So Much News, So Much to Consider
Sometimes it is hard to keep up with all the news. Take Wednesday, January 3, when it seems lots of people were pointing to a fascinating article from Germaine Greer, with its Hollywood and Paris implications - Lauren Bacall was not at all like Catherine Deneuve. No kidding. What of it? Ah, there are the lessons to be learned -
The movie phenomenon known as Lauren Bacall took time to put together. The woman who began life as Betty Joan Perske studied dancing for 13 years, then acting, and became a stage actress and model called Betty Bacall. Her picture on the cover of Harper's Bazaar caught the eye of the wife of movie producer Howard Hawks, who cast her in To Have and Have Not (1944) and created the movie star Lauren Bacall. She was not a regular beauty; her face was too broad, her mouth too wide, her eyes too far apart, and her ears too big. She was also neither blonde nor dark, but sallow and mousy.
Catherine Deneuve is the opposite. Everything about her is perfect: eyes beautifully set in perfect oval face, mouth neat, skin transparently fair, a body that could serve as the template for the first blow-up doll. Only her name and her hair colour were fake. She was born Catherine Dorléac, daughter of stage and screen actor Maurice Dorléac and his actress wife, whose maiden name she eventually took. Deneuve got her first screen role when she was only 13, and she has been in movies non-stop for 50 years. She never thought of doing anything else, and at 63 she still doesn't. She says she never works more than half of any year, but what she does with the other half is unknown.
… Try as I might, I can't remember anything said by any character that Deneuve ever played, but the difference is as much one of era as of talent or personality. When Bacall came into the limelight the war was still on, and women were still self-sufficient, bouncing around in short skirts and chunky heels, talking loud and drawing a crowd. Before the Hays Code sanitized the movies in 1934, a series of remarkable actresses, including Bebe Daniels, Ruby Keeler, Ginger Rogers, Norma Shearer and Jean Harlow, had created female characters who managed to be tough, funny and sexy all at once.
Catherine Deneuve … Her big breakthrough was Les Parapluies de Cherbourg (1964), a masterpiece of romantic French whimsy devised, written and directed by Jacques Demy, in which 20-year-old Deneuve played Geneviève, the 16-year-old daughter of the proprietress of a shop called Les Parapluies de Cherbourg. She and her mechanic boyfriend are in love and want to get married but he is called up for military service in Algeria. They go to bed together, he leaves, she bids him farewell at Cherbourg railway station - et voilà, she is pregnant. In fact, Deneuve had just given birth to her son by Roger Vadim when she started work on the movie.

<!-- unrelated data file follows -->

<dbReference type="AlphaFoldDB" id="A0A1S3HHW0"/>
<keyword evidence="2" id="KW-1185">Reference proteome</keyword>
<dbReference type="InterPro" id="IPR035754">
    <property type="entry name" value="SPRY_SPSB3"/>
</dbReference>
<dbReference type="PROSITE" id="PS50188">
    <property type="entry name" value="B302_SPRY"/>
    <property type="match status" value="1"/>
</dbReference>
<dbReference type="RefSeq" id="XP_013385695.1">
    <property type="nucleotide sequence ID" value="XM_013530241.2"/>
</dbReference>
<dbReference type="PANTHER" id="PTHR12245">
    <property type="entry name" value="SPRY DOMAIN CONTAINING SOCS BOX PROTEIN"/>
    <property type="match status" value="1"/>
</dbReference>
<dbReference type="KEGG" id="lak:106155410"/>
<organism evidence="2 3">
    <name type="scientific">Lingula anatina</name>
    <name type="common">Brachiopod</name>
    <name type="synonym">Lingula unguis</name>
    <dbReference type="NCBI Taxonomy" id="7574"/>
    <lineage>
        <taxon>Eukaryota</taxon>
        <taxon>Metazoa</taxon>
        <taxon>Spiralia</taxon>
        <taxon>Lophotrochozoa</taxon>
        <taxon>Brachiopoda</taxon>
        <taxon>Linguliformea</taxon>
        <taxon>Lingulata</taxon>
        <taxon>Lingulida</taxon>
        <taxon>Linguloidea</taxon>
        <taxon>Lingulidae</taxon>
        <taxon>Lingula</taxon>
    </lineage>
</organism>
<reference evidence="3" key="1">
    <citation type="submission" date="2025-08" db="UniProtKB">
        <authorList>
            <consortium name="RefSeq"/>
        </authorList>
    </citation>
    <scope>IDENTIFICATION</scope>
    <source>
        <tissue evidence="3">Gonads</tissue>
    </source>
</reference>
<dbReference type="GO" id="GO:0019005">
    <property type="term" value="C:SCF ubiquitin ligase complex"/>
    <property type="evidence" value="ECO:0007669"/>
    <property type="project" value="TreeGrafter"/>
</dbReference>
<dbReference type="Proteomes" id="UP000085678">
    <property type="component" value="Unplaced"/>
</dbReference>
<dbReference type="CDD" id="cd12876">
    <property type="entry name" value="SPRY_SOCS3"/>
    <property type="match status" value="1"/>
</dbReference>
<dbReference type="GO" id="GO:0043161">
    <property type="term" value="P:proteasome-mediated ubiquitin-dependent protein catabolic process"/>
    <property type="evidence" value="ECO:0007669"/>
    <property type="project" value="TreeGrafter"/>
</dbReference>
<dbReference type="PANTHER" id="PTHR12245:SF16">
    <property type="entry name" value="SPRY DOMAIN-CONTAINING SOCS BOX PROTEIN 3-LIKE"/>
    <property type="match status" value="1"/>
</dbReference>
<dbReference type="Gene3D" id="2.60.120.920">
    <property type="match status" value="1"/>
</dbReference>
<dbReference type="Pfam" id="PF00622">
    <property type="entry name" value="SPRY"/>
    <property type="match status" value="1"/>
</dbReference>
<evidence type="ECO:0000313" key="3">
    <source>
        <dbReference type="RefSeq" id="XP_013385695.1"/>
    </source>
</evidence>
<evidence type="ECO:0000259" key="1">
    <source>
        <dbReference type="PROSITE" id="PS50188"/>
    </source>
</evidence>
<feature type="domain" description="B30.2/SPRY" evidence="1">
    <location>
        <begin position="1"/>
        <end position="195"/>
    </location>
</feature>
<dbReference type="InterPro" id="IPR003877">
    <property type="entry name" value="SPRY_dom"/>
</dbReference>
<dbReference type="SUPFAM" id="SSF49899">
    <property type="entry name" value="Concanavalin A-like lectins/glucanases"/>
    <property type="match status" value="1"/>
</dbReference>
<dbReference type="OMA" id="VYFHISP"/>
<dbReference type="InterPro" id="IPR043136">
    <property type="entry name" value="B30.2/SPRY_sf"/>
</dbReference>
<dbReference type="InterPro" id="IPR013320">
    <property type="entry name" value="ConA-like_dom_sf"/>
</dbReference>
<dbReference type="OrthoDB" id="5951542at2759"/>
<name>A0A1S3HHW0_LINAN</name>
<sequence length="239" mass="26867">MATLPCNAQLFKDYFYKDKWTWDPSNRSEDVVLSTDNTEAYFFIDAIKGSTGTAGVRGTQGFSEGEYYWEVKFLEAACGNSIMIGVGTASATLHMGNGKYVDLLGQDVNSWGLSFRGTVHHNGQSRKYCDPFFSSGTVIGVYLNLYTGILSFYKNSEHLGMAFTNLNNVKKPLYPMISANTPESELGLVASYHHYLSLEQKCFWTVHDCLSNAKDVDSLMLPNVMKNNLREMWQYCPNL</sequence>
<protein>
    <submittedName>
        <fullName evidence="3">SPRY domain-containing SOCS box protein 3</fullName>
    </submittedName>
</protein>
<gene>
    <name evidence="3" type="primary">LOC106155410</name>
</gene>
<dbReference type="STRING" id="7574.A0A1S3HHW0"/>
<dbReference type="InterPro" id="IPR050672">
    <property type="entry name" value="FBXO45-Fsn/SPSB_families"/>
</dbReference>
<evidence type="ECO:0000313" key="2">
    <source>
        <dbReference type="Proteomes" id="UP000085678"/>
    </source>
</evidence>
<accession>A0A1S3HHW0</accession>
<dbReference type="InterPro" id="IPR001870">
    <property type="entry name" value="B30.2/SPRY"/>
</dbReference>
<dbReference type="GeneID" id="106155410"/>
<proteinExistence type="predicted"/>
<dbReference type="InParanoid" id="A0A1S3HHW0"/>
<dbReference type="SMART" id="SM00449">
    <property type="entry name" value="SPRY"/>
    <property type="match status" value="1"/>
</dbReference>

Geneviève was a role for a French Olivia Newton John, and Deneuve was probably the nearest thing they had, but without a voice. What she did have was hair, as much hair comparative to the rest of her as any Barbie doll, and bleached beyond an inch of its life. The mass of hair did all the acting and most of the dancing for her. Under the hair was the perfect face, virtually expressionless, endlessly caressed by the camera. Though the plot requires Geneviève to jump the gun and have premarital sex with her boyfriend, Deneuve conveys not one scintilla of sexual desire. She might as well be going to the dentist as going to lose her virginity. Bacall could signify sexual interest with a glance; Deneuve cannot project it at all. This is not so much a matter of personality as of changed priorities.
The Hawksian woman was an idea that flourished at a time of crisis, in the depression and during the war, when the full energies of women were needed if they were to survive. After the war she was supplanted by the female eunuch, weighed down with huge hair and false eyelashes, unequal to any challenge - all things to all men and nothing to herself.
That's the core of it, although there's a lot of movie history elided here. But this explains why the Frenchwoman who was on the last Air France flight out of Saigon when it fell to the North Vietnamese Army despises Catherine Deneuve. Ah well, Michel Legrand still wrote a wonderful score for that umbrellas movie.
Okay - minor stuff, perhaps. But closer to home, and of importance to more people, might be one more ominous Wal-Mart story, from the Wall Street Journal, of all places.
This is about shifting risk - Wal-Mart is moving forward with widespread implementation of new employee scheduling software. So what, you say? The software tracks customer habits over seven week periods, and reschedules workers for each of those periods. And there's a whole range of daily possibilities, allowing Wal-Mart to schedule workers to be on-call during surges, or send them home during lulls, or implement a variety of other strategies to create a more flexible, adaptive, workforce. No big deal.
Ezra Klein differs -
[P]ity the workforce. The new software will make advance scheduling and reliable paychecks a thing of the past. According to The Journal, "experts say [the program] can saddle workers with unpredictable schedules. In some cases, they may be asked to be "on call" to meet customer surges, or sent home because of a lull, resulting in less pay. The new systems also alert managers when a worker is approaching full-time status or overtime, which would require higher wages and benefits, so they can scale back that person's schedule... That means workers may not know when or if they will need a babysitter or whether they will work enough hours to pay that month's bills. Rather than work three eight-hour days, someone might now be plugged into six four-hour days, mornings one week and evenings the next."